A Birmingham Labour MP has been accused of paying off his Jewish Parliamentary assistant with taxpayers’ money after she accused him of religious discrimination.
Khalid Mahmood, MP for Perry Barr, was taken to an employment tribunal by his former lover and assistant Elaina Cohen but the case was settled out of court.
During his relationship with Miss Cohen, Mahmood 57, was criticised for claiming nine nights at a luxury hotel in Kensington costing £1,350 in 2009.
The expenses watchdog Ipsa, the Independent Parliamentary Standards Authority, has now come under fire as it is revealed the transparent expenses system can be used to fund secret gagging orders.
Official records show Mr Mahmood claimed £900 expenses for ‘lawyers’ fees’, and £1,500 in ‘legal costs’.
During the tribunal he was also granted nearly £37,000 from Ipsa to pay staff covering for Miss Cohen.
Disputes of religious discrimination first surfaced when Mr Mahmood disciplined Miss Cohen after she called another Labour MP, Naz Shah, an ‘anti-Zionist’ in a tweet in 2016.
Mr Mahmood suspended his former lover and began an internal disciplinary process against her.
Her religious discrimination claim was settled out of court in 2017.
Although Miss Cohen, 60, is bound by the gagging order and unable to discuss the detail of the case, she criticised Mr Mahmood’s use of taxpayers’ cash to fund his legal case.
She said: ‘I complained to Ipsa several times on the unfairness of substantial public funds being used. Ipsa should not be funding MPs in actions against their members of staff.
‘We’re in the middle of an anti-Semitism storm, and I had two years of hell over two tweets trying to bring it to the party’s attention.’
Sir Alistair Graham, the former chairman of the committee on standards in public life, called for more transparency in the expenses system.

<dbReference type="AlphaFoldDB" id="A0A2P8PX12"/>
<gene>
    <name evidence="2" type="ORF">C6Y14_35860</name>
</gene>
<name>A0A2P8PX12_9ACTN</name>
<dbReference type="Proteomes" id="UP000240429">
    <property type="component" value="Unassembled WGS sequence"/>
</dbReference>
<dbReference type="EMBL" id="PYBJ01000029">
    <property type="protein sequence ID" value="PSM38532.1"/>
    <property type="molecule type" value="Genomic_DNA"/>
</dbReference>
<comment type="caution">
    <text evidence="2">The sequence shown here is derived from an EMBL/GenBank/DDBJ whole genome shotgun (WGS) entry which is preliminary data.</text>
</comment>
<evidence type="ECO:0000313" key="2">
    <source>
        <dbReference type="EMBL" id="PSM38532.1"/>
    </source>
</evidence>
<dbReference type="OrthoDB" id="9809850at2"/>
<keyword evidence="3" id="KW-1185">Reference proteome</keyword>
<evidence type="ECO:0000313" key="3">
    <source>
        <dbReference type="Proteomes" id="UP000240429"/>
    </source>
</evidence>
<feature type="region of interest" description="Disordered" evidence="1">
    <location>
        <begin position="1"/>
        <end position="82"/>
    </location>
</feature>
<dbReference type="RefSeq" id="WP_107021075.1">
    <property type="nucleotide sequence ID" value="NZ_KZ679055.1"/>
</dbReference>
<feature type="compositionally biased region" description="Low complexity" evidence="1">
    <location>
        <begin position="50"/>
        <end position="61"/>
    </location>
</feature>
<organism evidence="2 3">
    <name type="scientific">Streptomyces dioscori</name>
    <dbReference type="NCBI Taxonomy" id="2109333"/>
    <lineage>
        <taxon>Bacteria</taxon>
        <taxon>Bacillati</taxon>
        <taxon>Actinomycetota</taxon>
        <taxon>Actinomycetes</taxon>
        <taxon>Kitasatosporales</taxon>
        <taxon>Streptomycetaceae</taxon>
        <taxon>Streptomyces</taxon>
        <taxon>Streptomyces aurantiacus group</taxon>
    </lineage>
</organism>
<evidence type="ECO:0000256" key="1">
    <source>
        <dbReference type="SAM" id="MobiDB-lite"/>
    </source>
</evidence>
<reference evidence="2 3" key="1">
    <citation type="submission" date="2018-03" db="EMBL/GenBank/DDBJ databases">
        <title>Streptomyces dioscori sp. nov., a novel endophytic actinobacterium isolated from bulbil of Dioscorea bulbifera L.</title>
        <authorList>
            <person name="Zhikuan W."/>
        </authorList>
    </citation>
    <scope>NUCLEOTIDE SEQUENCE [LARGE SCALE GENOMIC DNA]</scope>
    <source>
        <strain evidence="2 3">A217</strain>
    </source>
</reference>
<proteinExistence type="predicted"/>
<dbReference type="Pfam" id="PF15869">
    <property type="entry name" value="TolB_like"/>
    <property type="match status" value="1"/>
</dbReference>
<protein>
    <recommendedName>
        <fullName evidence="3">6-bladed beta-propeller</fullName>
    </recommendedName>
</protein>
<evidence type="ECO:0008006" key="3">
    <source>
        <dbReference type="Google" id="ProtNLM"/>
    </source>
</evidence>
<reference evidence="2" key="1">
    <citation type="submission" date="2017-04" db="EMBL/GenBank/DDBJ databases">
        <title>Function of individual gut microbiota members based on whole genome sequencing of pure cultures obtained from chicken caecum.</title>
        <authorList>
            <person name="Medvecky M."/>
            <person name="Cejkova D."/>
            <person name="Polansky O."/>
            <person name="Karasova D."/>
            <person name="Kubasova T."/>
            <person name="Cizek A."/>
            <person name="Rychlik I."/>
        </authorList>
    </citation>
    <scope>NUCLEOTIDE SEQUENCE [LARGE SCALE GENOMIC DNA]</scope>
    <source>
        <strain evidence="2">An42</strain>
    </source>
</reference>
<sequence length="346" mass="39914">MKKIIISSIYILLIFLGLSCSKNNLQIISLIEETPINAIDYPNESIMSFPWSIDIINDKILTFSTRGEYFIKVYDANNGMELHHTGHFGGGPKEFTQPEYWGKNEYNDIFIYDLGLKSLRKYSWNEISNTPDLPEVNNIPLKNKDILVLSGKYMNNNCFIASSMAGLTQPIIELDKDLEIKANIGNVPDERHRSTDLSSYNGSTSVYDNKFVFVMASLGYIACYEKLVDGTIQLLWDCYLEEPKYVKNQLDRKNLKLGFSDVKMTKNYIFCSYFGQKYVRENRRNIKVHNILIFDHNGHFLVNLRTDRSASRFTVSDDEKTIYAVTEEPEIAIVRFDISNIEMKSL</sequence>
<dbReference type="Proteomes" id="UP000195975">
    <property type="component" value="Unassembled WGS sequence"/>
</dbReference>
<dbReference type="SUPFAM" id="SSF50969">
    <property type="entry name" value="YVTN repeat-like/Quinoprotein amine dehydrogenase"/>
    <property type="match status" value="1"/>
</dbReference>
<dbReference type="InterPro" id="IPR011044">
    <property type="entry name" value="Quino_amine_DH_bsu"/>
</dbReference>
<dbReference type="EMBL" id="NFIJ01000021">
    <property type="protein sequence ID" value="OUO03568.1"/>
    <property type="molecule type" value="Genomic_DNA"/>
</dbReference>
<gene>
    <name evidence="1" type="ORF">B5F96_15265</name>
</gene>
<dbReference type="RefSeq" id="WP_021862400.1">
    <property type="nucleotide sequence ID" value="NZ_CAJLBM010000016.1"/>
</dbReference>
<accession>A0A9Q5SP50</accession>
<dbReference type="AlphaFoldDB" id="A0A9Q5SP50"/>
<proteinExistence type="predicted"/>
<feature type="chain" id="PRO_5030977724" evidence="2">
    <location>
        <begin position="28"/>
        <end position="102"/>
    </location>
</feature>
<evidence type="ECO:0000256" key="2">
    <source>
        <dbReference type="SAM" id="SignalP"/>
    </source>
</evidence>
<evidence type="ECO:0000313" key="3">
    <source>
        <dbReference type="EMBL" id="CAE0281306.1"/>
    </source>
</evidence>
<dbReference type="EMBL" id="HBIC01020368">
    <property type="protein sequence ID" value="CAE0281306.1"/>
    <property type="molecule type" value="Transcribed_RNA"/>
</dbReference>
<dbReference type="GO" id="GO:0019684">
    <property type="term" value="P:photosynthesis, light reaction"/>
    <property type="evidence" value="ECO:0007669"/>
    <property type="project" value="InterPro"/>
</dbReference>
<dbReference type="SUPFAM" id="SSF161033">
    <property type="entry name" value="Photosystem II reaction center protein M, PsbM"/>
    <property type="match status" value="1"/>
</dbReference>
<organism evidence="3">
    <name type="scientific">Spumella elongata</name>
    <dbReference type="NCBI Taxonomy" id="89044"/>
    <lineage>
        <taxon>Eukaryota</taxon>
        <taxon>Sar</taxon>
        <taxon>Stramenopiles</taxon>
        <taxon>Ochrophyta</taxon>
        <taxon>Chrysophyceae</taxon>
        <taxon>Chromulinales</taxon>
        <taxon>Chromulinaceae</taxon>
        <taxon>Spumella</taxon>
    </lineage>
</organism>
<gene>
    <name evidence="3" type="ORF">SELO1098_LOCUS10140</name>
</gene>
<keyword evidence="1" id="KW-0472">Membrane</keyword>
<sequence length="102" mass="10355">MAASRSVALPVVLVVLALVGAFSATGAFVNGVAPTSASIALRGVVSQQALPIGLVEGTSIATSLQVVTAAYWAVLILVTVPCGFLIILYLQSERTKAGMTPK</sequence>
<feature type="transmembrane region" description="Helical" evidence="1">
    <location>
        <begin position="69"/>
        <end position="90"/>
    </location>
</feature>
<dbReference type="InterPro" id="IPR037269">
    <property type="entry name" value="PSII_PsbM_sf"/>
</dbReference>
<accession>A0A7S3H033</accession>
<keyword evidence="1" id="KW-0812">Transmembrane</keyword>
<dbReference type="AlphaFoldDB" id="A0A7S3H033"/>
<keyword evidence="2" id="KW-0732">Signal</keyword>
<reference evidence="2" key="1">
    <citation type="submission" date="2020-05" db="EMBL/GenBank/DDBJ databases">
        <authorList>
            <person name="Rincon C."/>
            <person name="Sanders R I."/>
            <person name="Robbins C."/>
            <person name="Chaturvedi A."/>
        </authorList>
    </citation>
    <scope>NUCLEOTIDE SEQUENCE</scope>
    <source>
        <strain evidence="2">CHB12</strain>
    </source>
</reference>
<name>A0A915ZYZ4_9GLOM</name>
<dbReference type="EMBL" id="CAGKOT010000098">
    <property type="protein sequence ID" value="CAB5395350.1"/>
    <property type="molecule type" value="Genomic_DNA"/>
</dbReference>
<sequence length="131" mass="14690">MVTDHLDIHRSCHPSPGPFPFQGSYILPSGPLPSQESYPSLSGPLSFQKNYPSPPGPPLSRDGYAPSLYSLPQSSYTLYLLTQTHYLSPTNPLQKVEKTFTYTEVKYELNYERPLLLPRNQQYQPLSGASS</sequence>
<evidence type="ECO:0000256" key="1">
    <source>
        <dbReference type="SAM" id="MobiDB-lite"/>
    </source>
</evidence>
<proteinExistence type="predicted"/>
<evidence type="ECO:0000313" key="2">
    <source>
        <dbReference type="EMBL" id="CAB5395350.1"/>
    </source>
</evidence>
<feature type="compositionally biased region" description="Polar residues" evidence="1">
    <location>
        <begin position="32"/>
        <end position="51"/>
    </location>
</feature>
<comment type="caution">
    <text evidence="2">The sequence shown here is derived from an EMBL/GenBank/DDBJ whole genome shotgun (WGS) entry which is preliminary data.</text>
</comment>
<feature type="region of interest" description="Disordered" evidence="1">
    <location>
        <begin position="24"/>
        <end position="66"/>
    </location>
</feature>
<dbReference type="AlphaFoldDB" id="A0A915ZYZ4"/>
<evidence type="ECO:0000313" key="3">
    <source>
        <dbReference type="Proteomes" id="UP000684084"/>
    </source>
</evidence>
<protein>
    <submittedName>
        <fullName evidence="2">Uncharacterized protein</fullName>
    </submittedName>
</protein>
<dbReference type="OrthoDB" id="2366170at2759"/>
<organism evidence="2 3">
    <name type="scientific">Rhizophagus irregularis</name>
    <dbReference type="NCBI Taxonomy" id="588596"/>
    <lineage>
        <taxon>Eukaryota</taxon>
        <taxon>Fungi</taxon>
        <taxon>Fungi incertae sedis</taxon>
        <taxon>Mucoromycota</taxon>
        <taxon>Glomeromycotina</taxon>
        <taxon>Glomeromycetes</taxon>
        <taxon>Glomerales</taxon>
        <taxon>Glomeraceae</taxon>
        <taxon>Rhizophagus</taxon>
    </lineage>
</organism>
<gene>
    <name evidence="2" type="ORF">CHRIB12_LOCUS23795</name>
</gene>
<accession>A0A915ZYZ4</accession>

‘If public money is involved, there should not be secret deals like non-disclosure agreements used to resolve staff issues,’ he told the Telegraph.
‘This is about transparency. Both the public and Mr Mahmood’s constituents should be able to see how he has come to spend so much public money.’ Mr Mahmood told the Telegraph last night: ‘There was an agreement that was signed which forbids me to go into any details in relation to [the case].
‘This is not an expense which is unwarranted. Part of the problem with this is it puts all the burden on Members of Parliament, without having any real support to deal with this sort of situation, when such an issue arises with staff in offices.’
He added that Ipsa was ‘fully aware’ that the money was to deal with his discrimination case and its subsequent costs.
Although full-time Parliamentary assistant jobs have a salary of £31,000, Mr Mahmood spent nearly £37,000 on the part-time cover – including an £8,016 overspend – according to the Telegraph.
A spokesman for Ipsa told the newspaper yesterday: ‘MPs may apply for a contingency payment for costs which are not covered by the [MPs’ expenses] scheme or where they expect to exceed a particular budget.
‘Applications are considered by the Contingency Panel who assess whether there are exceptional circumstances warranting extra support.’
In relation to Mr Mahmood’s £8,016 overspend, Ipsa refused to say whether it would, or had, taken any action against him for the nine-month delay to repay it.